Epyc single socket 32core/64 thread CPU is ~2000$. There is no Intel equivalent here, which is disappointing. As the single socket systems are only ~22 core max and no 205 watt parts. Reply
  • IGTrading - Tuesday, November 28, 2017 - link

    You're talking nonsense mate :)

    I'd pay extra to have extra physical cores when I'm speccing a server holding VMs, but AMD gives us more cores for less money.

    I also love AMD's RAID which works absolutely great and it's free while Intel's is annoyingly a paid-for solution.

    Intel doesn't say one peep about Full Encrypted RAM, because they don't have it.

    Intel doesn't say a pee about power consumption because their platform looses in every test.

    Intel doesn't say a peep about EPYC 1.1 or EPYC Plus or whatever which will be a drop-in upgrade for the current platforms.

    I was put in the shitty situation of speccing Xeon based machines because the per-core licenses were extremely expensive and the Xeon solution is offering us better performance, but other than this situation, we're doing everything to avoid working with Intel.

    We still have servers that started out with dual Opterons and grew to Hexa-Core over the years.

    That saved our clients a ton of money and their jaws dropped when we advised that they need to move back to Xeon if they want to upgrade (EPYC was still 2 years away then) .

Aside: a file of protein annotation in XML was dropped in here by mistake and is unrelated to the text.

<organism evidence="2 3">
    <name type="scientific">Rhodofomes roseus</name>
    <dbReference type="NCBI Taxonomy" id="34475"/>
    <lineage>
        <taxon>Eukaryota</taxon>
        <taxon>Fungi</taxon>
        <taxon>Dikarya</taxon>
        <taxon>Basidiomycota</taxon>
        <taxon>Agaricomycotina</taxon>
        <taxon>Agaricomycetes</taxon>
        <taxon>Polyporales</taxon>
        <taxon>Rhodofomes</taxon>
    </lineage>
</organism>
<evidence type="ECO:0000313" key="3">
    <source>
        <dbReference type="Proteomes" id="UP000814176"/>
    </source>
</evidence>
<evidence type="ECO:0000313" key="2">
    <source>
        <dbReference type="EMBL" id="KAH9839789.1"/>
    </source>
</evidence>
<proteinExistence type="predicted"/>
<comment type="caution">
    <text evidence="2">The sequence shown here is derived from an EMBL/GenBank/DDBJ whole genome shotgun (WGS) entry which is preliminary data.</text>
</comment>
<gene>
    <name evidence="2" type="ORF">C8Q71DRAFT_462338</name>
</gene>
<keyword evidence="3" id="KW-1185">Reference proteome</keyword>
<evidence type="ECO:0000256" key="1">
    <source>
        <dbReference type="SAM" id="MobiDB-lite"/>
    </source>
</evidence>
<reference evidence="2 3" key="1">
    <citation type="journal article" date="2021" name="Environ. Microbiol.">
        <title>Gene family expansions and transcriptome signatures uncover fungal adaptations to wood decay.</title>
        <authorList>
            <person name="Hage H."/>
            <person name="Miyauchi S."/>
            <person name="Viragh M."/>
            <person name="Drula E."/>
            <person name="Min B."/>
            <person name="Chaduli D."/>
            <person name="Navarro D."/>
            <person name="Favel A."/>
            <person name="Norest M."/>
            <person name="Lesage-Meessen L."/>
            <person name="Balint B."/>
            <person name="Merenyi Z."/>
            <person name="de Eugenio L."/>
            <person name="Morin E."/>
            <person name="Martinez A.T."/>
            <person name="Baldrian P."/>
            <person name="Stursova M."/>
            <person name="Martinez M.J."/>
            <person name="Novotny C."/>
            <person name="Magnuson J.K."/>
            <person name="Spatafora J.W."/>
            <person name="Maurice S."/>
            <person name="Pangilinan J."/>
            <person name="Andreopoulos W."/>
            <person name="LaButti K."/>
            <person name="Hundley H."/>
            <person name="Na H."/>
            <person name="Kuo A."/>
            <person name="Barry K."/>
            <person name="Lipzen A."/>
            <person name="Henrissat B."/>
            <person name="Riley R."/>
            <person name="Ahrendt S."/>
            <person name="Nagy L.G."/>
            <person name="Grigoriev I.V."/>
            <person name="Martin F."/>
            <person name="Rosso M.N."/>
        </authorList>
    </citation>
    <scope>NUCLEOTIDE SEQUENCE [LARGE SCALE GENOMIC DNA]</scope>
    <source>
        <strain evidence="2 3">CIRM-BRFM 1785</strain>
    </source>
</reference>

It may be fashionable as a young lads to root for the "cool winner" like Ferrari, Bugatti or Intel , but when you've worked multiple decades in the industry and had to swallow all the crap Intel was pulling, you start rooting for the little guy.
  • ddrіver - Tuesday, November 28, 2017 - link

    Paying anywhere between $12K-$50+K more per machine just to have the Intel logo tends to add up. Ending up with up to 200W more per machine also incurs some extra costs.

    If you said the cost fades when compared to licensing costs of many software solutions I would understand. But the metal itself... no, the extra cost for that Xeon is either stupidity or protection tax.
  • Geranium - Tuesday, November 28, 2017 - link

    How many server software really using AVX-512? Can you give us a list (excluding AI and machine learning apps, because those ran better on GPU/Dedicate hardware). Reply
  • SaltyVincent - Wednesday, November 29, 2017 - link

    I haven't come across in personally, but something else to add is the amount of heat these chips generate when running AVX-512 under load. Running any AVX benchmarks on Intel chips usually results in throttling. Reply
  • deltaFx2 - Wednesday, November 29, 2017 - link

    "The whole "pricetag" thing is not really an issue": No? Is that why the volume sales in the server market is the mid-section of the former Xeon E5? Wouldn't people be buying top end E7s (Platinum in today's lingo)? Of course pricetag matters, and matters even more when you're deploying tens of thousands of nodes. Reply
  • Ro_Ja - Tuesday, November 28, 2017 - link

    Head title needs a wee bit edit. Reply
  • negusp - Tuesday, November 28, 2017 - link

    Your comment needs a big bit edit. Reply
  • Ryan Smith - Tuesday, November 28, 2017 - link

    Head title? I'm not sure I follow. Reply
  • IGTrading - Tuesday, November 28, 2017 - link

    These TSX instructions have a lot in common with AMD's own proposed ASF instructions which were discussed 3 years before TSX.

    Don't you think so ?